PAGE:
District Health Boards shake up coming

In 2000, not long after Prime Minister Helen Clark’s Labour Government had commenced, it was announced that the National Health Funding Authority would be disestablished. In its place would be a set of District Health Boards across New Zealand who would be allocated money from the budge and be saddled with the responsibility for prioritizing its use and distributing the money accordingly. 18 years later, another Labour Government is reviewing it.

I am personally not very surprised a review is coming. District Health Boards have never really struck me as the most efficient method of dispensing funding, however good the idea of a democratically elected board to oversee the prioritization might be (and is). A significant portion of the money is locked up in administrative costs.

Yes, there is no doubt that governing something as big as a national health system is a huge task and the system of governance is something that must be robust. For that there is equally no doubt that the systems needed will be comprehensive and that there will be many tasks that are not obvious to the public eye that need performing.

But do we really need 20 district health boards? New Zealand geographically is generally recognized as being Northland, Auckland, Waikato, Bay of Plenty, Taranaki, Manawatu, Gisborne, Hawkes Bay, Wairarapa, Wellington, Nelson, Marlborough, Canterbury, West Coast, Otago, Southland, West Coast.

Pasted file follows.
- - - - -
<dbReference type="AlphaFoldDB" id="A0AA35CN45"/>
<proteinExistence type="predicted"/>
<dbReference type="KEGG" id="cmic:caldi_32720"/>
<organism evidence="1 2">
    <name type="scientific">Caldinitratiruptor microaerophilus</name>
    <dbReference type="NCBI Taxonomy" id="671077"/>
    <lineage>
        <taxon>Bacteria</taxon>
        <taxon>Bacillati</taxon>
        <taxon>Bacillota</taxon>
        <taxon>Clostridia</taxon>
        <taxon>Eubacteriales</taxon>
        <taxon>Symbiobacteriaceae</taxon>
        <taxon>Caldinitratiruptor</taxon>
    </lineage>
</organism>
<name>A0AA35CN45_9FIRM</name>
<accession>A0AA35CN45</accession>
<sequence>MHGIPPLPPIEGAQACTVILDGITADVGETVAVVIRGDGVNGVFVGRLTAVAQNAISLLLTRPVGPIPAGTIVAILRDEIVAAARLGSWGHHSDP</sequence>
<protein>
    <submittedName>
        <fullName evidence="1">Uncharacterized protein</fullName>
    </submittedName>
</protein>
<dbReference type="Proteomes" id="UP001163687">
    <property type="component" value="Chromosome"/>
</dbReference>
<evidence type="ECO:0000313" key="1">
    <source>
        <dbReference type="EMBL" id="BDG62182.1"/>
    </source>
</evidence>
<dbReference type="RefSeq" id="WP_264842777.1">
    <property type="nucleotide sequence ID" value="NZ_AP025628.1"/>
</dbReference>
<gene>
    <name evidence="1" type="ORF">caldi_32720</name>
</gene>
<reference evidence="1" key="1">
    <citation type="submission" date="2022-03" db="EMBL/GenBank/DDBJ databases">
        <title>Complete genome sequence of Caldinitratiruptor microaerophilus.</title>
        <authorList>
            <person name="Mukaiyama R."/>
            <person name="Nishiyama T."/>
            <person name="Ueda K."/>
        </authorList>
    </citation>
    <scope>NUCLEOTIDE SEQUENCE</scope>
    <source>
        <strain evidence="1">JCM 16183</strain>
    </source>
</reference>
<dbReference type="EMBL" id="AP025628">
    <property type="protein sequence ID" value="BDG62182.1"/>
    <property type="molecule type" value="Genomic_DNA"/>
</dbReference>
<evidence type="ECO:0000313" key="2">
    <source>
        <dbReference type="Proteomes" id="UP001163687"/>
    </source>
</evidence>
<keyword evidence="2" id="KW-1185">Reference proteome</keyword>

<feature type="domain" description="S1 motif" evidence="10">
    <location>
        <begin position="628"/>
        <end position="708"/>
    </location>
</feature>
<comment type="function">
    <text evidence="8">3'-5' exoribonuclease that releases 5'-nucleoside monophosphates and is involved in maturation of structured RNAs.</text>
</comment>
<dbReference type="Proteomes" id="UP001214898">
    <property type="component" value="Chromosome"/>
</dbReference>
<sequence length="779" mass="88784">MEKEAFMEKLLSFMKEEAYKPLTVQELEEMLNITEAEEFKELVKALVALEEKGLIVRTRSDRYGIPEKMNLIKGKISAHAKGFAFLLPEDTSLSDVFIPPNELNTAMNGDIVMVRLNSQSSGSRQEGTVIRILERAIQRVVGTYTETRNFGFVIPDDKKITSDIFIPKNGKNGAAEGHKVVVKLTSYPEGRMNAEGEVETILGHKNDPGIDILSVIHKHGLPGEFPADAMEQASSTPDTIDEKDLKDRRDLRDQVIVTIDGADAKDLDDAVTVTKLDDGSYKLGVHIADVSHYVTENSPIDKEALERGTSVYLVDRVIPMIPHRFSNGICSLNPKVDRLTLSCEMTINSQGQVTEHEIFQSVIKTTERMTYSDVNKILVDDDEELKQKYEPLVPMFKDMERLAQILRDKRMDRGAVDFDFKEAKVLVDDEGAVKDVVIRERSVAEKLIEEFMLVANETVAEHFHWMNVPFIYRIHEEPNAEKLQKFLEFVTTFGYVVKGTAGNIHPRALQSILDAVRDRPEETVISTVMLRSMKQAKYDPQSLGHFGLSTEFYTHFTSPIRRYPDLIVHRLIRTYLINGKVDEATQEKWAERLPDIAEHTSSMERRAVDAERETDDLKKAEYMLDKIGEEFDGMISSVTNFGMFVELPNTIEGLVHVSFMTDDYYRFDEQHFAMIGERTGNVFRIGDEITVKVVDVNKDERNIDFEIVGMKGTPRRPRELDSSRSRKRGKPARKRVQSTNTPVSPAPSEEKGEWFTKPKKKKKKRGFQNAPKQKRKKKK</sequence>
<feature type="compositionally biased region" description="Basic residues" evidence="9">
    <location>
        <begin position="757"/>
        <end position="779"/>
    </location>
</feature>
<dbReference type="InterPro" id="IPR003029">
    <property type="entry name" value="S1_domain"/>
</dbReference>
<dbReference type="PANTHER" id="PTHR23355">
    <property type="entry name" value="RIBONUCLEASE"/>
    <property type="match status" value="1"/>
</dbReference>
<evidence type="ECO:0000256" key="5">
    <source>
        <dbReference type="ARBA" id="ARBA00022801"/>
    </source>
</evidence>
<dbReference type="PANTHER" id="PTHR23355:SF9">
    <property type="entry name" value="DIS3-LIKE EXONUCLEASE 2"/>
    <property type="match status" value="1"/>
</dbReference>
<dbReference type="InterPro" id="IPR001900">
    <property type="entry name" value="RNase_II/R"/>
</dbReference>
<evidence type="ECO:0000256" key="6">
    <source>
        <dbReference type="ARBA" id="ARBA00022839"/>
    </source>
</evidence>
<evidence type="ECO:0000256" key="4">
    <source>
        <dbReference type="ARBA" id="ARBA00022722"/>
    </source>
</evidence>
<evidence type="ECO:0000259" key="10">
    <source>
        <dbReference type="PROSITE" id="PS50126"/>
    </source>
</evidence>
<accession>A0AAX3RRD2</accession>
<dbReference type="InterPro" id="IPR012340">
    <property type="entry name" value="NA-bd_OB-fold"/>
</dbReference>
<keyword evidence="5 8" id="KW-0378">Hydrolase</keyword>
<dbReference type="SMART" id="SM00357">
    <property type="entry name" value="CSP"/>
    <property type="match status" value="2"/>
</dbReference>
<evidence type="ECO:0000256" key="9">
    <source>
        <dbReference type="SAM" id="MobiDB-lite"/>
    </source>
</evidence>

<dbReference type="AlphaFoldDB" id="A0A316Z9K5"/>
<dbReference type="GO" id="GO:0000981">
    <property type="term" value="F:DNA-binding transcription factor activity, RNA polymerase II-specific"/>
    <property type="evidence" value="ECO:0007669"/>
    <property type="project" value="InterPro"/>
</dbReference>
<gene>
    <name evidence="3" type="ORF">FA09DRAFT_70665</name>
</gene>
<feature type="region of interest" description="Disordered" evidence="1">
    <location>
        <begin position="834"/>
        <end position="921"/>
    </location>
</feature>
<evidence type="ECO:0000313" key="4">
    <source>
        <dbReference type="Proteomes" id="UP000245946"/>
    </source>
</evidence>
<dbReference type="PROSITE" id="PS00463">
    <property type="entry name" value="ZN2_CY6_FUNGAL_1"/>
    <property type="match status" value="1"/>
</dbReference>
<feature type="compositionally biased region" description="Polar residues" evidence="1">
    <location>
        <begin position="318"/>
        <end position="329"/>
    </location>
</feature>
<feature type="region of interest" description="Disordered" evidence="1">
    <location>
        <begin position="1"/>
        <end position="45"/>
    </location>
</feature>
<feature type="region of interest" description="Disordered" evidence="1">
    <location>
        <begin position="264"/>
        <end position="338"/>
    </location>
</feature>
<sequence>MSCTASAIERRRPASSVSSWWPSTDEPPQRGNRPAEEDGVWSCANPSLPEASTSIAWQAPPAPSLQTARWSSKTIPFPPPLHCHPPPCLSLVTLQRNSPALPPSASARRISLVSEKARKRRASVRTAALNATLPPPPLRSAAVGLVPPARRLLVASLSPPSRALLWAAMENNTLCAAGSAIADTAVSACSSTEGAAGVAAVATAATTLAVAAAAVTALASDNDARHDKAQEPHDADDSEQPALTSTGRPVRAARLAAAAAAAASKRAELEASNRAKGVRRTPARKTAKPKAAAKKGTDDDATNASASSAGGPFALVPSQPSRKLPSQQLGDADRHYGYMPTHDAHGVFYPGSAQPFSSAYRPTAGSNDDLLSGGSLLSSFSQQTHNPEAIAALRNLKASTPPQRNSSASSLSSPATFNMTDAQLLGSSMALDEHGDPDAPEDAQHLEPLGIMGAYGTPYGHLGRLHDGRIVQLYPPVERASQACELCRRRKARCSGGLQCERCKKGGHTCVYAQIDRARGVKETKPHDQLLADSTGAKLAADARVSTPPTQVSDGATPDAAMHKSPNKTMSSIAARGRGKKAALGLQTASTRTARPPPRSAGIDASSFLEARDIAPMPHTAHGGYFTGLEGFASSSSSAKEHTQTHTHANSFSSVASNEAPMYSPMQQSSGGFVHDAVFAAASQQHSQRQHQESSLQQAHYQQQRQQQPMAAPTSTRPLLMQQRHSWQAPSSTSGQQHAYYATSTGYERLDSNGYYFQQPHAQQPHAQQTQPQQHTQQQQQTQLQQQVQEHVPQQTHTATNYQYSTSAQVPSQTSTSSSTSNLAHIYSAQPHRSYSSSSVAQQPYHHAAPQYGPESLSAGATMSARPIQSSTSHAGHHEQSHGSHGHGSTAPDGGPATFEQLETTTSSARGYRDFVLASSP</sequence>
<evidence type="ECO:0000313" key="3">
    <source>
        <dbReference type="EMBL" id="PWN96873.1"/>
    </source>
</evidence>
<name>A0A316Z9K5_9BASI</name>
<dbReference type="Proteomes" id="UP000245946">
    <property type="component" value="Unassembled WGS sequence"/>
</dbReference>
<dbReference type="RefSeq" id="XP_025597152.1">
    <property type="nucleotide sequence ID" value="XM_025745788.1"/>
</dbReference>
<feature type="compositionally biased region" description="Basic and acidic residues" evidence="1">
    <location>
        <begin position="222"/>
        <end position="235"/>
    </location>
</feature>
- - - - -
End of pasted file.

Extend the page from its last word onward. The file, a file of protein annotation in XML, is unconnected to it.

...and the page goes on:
The unfortunate saga of Nigel Murray of the Waikato District Health Board was a rare but notable example of a District Health Board chief going rogue with huge personal misuse of money that he had no personal right to. However this is not the cause of the problems that go on in the District Health Boards. More likely the problems stem from the appalling lack of public interest in elected D.H.B.’s – is it possible that they realise there are possibly more effective ways of governing the health system in New Zealand than half baked boards behaving like a television that is trying to function with only half the necessary power available, that is smoking and smouldering its way into some sort of oblivion? Because to be coldly honest, people simply do not have much interest in how the D.H.B.’s work and nor do they terribly care about who gets elected to the Boards because one way or the other something will stuff up.

Back in 1999, following the failure of the Crown Health Enterprises, which established a series of entities meant to act like businesses and make a profit, the National led Government of Prime Minister Jenny Shipley was casting around for alternative means. Their solution was a centrally funded Health Funding Authority which would allocate money based on population size from Wellington. Unfortunately for National the solution was never realized as the party was swept from office by the Labour Government of Ms Clark.

I have written in other articles about the savings that I think could have been made from not having the D.H.B.’s. There has been much written about the poor prioritizing of spending in some D.H.B.’s such as the Canterbury District Health Board, where in the post earthquake environment there were increasing demands for additional mental health services. Whatever model the Government comes up with needs to be able to address the long term growth in demand for services.

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